JFK's death shook the nation, began decade's downhill slide

United in grief
United in grief
Jackie Kennedy and her children, Caroline and John Jr., leave St. Matthew's Cathedral behind President John F. Kennedy's casket following a funeral mass on Nov. 25, 1963. Even without Cable News Network or the many other all-news stations of today, President Kennedy's funeral received all-day coverage, uniting the nation in grief as never before.

President Kennedy's assassination was one of five in the turbulent decade.

By LEO MORRIS of The News-Sentinel

Nancy Osbun was sitting in the library at Concordia College in St. Paul, Minn., when she heard about it. But, she recalls, the news was delivered by the campus clown, so nobody believed him at first.

Danny Walchle was on his way to Miss Ridgeway's algebra class at Fort Wayne Central High School. "Louie Imbody told me as we passed each other in the second-floor overpass. I assumed it was a minor hunting accident or something. I wisecracked, `Who beat me to him?' I don't know if Louie remembers that remark, but I will always regret it.''

Pat Corbat was working as a secretary at Lincoln National Life. Another secretary came running in breathlessly with the news, "then word spread like wildfire, and the office became quieter than usual. We were all stunned.''

Some public events are etched in the mind forever, producing memories that always give a positive answer to the question, "Do you remember where you were when . . .?'' The moon landing. President Reagan's wounding. The Challenger explosion.

And the event that is etched the deepest — as Osbun, Walchle and Corbat testify — is the assassination of John F. Kennedy.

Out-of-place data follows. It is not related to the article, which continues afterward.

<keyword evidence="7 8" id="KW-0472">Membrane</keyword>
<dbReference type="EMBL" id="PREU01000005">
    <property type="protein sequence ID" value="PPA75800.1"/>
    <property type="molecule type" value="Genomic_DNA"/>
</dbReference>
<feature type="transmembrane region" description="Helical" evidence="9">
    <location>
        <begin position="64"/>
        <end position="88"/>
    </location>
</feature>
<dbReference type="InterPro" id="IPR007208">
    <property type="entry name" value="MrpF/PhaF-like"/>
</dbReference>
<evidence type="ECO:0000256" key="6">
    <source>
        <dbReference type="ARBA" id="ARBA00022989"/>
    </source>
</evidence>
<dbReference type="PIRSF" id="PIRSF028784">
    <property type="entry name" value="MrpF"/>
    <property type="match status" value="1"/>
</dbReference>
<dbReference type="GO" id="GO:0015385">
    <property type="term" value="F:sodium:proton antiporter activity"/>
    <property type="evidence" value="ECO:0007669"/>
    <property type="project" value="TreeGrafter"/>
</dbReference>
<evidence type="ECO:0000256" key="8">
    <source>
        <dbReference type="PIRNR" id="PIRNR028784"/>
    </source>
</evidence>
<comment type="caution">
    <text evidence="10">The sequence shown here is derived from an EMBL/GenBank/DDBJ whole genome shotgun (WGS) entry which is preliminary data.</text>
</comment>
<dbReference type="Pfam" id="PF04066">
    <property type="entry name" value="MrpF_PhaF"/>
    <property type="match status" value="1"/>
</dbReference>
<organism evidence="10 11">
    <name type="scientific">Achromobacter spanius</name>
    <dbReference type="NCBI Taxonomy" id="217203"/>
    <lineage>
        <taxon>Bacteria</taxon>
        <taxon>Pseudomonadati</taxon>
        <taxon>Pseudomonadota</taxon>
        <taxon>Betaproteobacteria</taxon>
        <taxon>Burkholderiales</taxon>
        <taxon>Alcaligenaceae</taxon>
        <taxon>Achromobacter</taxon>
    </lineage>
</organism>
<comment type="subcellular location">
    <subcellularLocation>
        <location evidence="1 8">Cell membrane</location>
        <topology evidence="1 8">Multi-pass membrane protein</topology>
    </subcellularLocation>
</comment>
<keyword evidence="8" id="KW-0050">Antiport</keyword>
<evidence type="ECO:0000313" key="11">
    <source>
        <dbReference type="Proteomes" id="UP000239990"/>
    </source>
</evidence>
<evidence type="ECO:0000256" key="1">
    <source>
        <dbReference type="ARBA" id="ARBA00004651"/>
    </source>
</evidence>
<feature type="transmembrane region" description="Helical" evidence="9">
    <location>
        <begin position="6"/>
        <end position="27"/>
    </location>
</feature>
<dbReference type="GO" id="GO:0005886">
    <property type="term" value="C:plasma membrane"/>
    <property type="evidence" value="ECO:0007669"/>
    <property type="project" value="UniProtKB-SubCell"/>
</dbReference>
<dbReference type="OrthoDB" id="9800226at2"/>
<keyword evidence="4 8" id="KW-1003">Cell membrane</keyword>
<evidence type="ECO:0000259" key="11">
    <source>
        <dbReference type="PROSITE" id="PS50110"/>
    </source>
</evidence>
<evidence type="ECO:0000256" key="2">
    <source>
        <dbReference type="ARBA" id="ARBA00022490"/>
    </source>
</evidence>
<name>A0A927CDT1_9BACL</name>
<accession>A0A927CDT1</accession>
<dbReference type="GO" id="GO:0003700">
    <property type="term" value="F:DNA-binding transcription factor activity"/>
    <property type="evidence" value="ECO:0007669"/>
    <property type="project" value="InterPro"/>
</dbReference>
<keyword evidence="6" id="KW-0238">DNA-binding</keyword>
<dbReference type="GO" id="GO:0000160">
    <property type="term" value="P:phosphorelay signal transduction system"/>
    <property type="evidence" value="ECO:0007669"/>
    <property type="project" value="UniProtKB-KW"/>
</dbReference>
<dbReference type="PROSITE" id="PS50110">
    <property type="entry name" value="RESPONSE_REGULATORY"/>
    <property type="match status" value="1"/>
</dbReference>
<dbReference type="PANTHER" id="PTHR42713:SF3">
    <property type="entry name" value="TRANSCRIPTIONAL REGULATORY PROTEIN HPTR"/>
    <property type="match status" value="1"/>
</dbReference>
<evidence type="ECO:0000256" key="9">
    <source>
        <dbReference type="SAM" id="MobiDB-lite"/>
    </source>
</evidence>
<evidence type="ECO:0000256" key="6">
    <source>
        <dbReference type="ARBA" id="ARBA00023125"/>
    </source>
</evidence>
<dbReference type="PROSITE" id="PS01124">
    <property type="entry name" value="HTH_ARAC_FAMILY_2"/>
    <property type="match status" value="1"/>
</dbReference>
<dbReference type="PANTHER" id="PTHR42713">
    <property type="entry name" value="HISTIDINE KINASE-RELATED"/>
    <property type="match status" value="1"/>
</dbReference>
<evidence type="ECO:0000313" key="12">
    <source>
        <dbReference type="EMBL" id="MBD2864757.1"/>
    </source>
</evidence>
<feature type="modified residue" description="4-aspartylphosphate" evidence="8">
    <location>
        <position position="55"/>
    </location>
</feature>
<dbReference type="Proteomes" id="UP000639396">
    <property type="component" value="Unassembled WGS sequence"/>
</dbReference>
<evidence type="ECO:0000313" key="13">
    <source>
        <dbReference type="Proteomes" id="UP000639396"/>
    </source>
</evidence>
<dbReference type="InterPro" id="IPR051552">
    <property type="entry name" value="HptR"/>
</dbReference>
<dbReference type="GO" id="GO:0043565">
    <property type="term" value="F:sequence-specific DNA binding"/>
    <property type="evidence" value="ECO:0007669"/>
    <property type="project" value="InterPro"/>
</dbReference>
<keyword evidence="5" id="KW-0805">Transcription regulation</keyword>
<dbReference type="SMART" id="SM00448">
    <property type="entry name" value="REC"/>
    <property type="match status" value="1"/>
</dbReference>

"Over the years,'' says Stephen Schele, who heard the news in class at South Side High School, "I anchored that event to my studying Mr. Collier's face as we all listened to the broadcast, (and my) reflection that it was fitting I should experience this in history class.''

And Gary Gilpin probably speaks for thousands when he calls hearing the news "one of the more distinct memories from that time in my life.''

Of course, there were other assassinations in the turbulent '60s, each in its own way reshaping the social and political landscapes and producing lasting memories:

* The assassination of civil rights leader Dr. Martin Luther King while he was in Memphis, Tenn., in support of a civil sanitation workers' strike. His death led to riots in 125 cities and forever changed the course of the civil rights movement. Escaped convict James Earl Ray was convicted of the murder, but he died protesting his innocence, and some members of the King family have also expressed their doubts.

* The assassination, by Sirhan Sirhan, of Robert F. Kennedy. Kennedy was in Los Angeles after just winning the California primary, which made him the front-running Democratic presidential candidate.

* The assassination of civil rights leader Medgar Evers by a white supremacist.

* The assassination of Nation of Islam leader Malcolm X by a rival.

But the Kennedy assassination, on Nov. 22, 1963, was the first, the most shocking, the one most people still feel resulted in this nation's loss of innocence. The 1960s, in retrospect, really seems like two decades, split by the JFK assassination. Before the killing, the decade was a prosperous, hopeful extension of the placid '50s. After it, there was only turmoil: an Asian war that got bigger and bigger, student protests that got louder and louder, racial strife that became ever more violent, promiscuous sex and dangerous drugs and rebellious rock 'n' roll.

"Except for the Beatles,'' Walchle says, "the '60s seemed to go downhill after that. No more presidential joking with reporters, cute kids, nice-looking family. Instead, we got Johnson, Vietnam and Nixon. It's one of those things where you ask yourself, `What would have been different if . . .?' ''

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